Conservation DistList Archives [Date] [Subject] [Author] [SEARCH]

Subject: Freezers and freeze-drying facilities

Freezers and freeze-drying facilities

From: John F. Dean <jfd5>
Date: Wednesday, October 29, 2003
Sue Dunlap <sdunlap [at] wooster__edu> writes

>A group of five colleges in Ohio are wondering if there are any
>state-wide or consortial facilities in other states for freezing or
>freeze-drying books that have been in a disaster.

One of the New York State Coordinated grants sponsored by Cornell in
1989-90 involved the construction of a freezer facility capable of
accommodating between 10,000 and 15,000 volumes depending on size
and packing.  This facility became the center point for the Regional
Emergency Mutual Response Team approach to large-scale salvage and
recovery initially for the four major research libraries in the
immediate area.  The State University of New York at Binghamton, the
University of Rochester, and Syracuse University are all within a
two-hour driving distance from Cornell, so it was decided that they
would form the initial group for the purposes of the grant proposal.

The State University of New York at Binghamton contributes two staff
to the team, Syracuse University three staff, the University of
Rochester three staff, and Cornell University contributes seven
staff. Although the mutual aid team has not been called upon to
perform since the program began, it is anticipated that the
experience of working together at each of the member institutions
will enable a rapid and effective response to a major disaster.  The
freezer facility is, of course, available to any institution on a
cost-recovery basis and not just the members of the consortium.

One of the advantages of freezing is that some sorting of the
collection may be done in the freezer after the books are frozen but
before the books are freeze-dried.  This could involve, for example,
deciding not to proceed further with certain periodical titles that
might be available on microfilm or deciding that certain parts of
the collection are really not worth salvaging..  It also gives the
librarian or archivist the time to find money to pay for the
freeze-drying process, which is quite an expensive process.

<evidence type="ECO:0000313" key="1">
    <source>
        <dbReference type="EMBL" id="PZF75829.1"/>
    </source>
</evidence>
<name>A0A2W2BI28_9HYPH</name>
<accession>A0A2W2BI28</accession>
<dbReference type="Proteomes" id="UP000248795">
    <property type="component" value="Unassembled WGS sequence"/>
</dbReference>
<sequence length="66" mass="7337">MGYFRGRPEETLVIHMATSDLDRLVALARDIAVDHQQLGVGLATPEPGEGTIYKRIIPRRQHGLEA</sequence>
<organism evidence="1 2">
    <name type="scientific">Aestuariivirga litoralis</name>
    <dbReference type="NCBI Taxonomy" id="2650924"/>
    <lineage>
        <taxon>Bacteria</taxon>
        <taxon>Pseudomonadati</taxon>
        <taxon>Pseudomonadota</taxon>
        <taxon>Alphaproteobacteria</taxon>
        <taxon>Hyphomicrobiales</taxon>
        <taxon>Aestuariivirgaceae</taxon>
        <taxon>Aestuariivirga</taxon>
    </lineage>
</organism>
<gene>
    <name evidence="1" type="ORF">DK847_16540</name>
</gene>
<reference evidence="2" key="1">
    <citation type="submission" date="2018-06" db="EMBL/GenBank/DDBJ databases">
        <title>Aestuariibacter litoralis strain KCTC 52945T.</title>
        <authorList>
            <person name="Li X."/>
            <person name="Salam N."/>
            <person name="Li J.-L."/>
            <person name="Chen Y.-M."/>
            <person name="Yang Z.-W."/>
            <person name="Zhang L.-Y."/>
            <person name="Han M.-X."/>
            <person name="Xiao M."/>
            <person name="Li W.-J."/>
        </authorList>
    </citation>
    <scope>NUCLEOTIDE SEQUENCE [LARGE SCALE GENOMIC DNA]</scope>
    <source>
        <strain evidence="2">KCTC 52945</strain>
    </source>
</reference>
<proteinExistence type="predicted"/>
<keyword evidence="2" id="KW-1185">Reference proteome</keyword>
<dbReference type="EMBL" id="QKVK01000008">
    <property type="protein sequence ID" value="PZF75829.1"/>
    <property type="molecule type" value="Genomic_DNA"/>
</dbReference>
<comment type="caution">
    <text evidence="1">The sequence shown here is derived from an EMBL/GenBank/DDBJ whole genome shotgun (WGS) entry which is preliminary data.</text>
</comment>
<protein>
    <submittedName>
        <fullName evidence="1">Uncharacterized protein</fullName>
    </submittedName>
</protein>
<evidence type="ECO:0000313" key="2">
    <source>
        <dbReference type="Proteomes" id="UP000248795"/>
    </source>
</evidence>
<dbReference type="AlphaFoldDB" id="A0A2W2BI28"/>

The freezer facility is located in a stand-alone building adjacent
to the library's annex complex close to the main campus of the
University.  Access to it is via a main road and each of the Cornell
team has a key to the facility.  The freezer can hold approximately
10,000 books or around 900 cubic feet of documents.  While the
inside capacity of the freezer is 1,750 cubic feet, a significant
amount of space is occupied by the refrigeration equipment.  The
operating temperature of the freezer is minus 30 degrees centigrade,
which allows for quite rapid freezing.  The construction is fairly
simple and not too expensive.  Made from expandable insulated panels
with commercial compressors and refrigeration equipment, the
facility can be constructed within an existing building or---as is
Cornell's facility---on its own concrete pad.

John F. Dean
Preservation and Conservation Librarian
Department of Preservation and Collection Maintenance
B32 Olin Library
Cornell University
Ithaca, NY 14853
607-255-9687
Fax: 607-254-7493


                                  ***
                  Conservation DistList Instance 17:39
                Distributed: Wednesday, October 29, 2003
                       Message Id: cdl-17-39-003
                                  ***
Received on Wednesday, 29 October, 2003

[Search all CoOL documents]


URL: http://cool.conservation-us.org/byform/mailing-lists/cdl/2003/1429.html
Timestamp: Thursday, 26-Jan-2012 15:56:53 PST
Retrieved: Tuesday, 19-Nov-2019 02:18:59 GMT